Harper Flute and her family live on dry, scrubby grasslands in Australia. Her father never meant to be a farmer, but he took the land the government offered him after World War I, and now he scrapes a living from it by trapping rabbits and selling their pelts. One child after another has stretched the family resources, and now a new baby, Caffy, displaces Tin as the youngest. Tin (James Augustin Barnaby Flute), just four years old, takes a look at his home, at a bed and a table and a breast that have no room for five growing children. His response is to dig. He has a natural talent for it, a love for the earth, and he carves a space for himself there, a kingdom where no one else can go.
This is the beginning of Sonya Hartnett’s Thursday’s Child (a reference to Tin, who has far to go.) As the book proceeds through the Great Depression, which brings poverty, hunger, alcoholism, and sometimes violence to Harper and her family, Tin continues as part of the family, yet always separate. His tunnels through the earth are unknowable, a separate place, but when Caffy falls down an old wellshaft, it’s Tin they call for help, and he comes. He’s nearly a feral child by then, naked, with white skin and huge eyes adapted to the dark, but he comes to Harper’s voice. When worse things happen to the family, he comes, too, but his reactions are even less predictable.
Tin’s uncanny and wild nature — a kind of Lost Boy, if the Lost Boys had no desire for bedtime stories from Wendy — is in counterpoint to the grim struggle for civilized survival aboveground. These kinds of stories are very hard for me to read, when children go hungry or cold, but Harper’s voice takes this story beyond anything maudlin, sentimental, or even merely sad. It’s a coming-of-age story that perfectly strikes the balance between those things children take for granted about their lives, such as the amount of room in the house or what they usually have to eat, and the slow understanding of family secrets and adult knowledge that comes with age and maturity. Over the course of the novel, Harper gradually grows to know her father, her mother, her older sister and brother, and even Tin, better than any child could. While Tin stays the same, animal-like (or child-like), Harper grows up.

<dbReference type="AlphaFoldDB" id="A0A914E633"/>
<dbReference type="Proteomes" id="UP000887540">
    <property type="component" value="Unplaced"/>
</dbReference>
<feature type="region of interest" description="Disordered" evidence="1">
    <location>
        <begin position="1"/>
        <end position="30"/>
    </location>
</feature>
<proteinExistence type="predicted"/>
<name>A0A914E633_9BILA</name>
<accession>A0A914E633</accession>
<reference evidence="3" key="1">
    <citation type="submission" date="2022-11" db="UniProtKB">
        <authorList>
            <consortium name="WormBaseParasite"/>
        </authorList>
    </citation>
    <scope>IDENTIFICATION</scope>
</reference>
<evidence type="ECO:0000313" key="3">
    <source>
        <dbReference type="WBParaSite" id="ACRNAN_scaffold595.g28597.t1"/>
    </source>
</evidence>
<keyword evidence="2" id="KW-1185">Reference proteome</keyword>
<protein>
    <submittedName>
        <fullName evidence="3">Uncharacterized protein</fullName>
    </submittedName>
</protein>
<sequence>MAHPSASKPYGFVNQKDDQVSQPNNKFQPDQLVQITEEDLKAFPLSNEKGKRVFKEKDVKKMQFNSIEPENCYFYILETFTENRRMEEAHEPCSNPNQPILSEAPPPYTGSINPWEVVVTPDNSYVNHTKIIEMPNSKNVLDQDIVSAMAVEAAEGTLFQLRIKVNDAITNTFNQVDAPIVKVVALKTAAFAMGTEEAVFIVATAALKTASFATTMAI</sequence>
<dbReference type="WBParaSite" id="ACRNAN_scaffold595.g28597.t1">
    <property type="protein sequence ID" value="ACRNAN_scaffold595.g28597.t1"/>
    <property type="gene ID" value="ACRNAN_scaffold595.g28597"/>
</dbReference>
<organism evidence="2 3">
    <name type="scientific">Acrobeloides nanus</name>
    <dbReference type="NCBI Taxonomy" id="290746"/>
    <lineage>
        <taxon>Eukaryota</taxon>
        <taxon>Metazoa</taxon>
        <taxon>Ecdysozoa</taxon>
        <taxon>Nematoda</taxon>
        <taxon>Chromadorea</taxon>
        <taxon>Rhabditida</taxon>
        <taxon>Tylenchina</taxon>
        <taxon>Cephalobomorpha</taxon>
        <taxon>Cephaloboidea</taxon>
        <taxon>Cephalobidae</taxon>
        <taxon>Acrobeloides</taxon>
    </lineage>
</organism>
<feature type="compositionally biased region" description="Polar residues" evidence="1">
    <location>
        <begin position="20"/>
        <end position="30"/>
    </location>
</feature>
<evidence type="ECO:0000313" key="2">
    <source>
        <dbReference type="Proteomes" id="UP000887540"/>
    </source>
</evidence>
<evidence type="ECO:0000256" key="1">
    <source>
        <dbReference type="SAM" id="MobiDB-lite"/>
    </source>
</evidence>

A few months ago, I read Hartnett’s novel Surrender. Both that novel and this one are billed as young adult novels, but they are both so rich, so complex, so layered and intense in feeling and characterization, so innovative in language, that if I’d picked one of them up without knowing it was marketed as YA, I never would have guessed it. These are wonderful novels for any adult — dark, and veering into dark territory, but satisfying, too, in the way that really good books always are.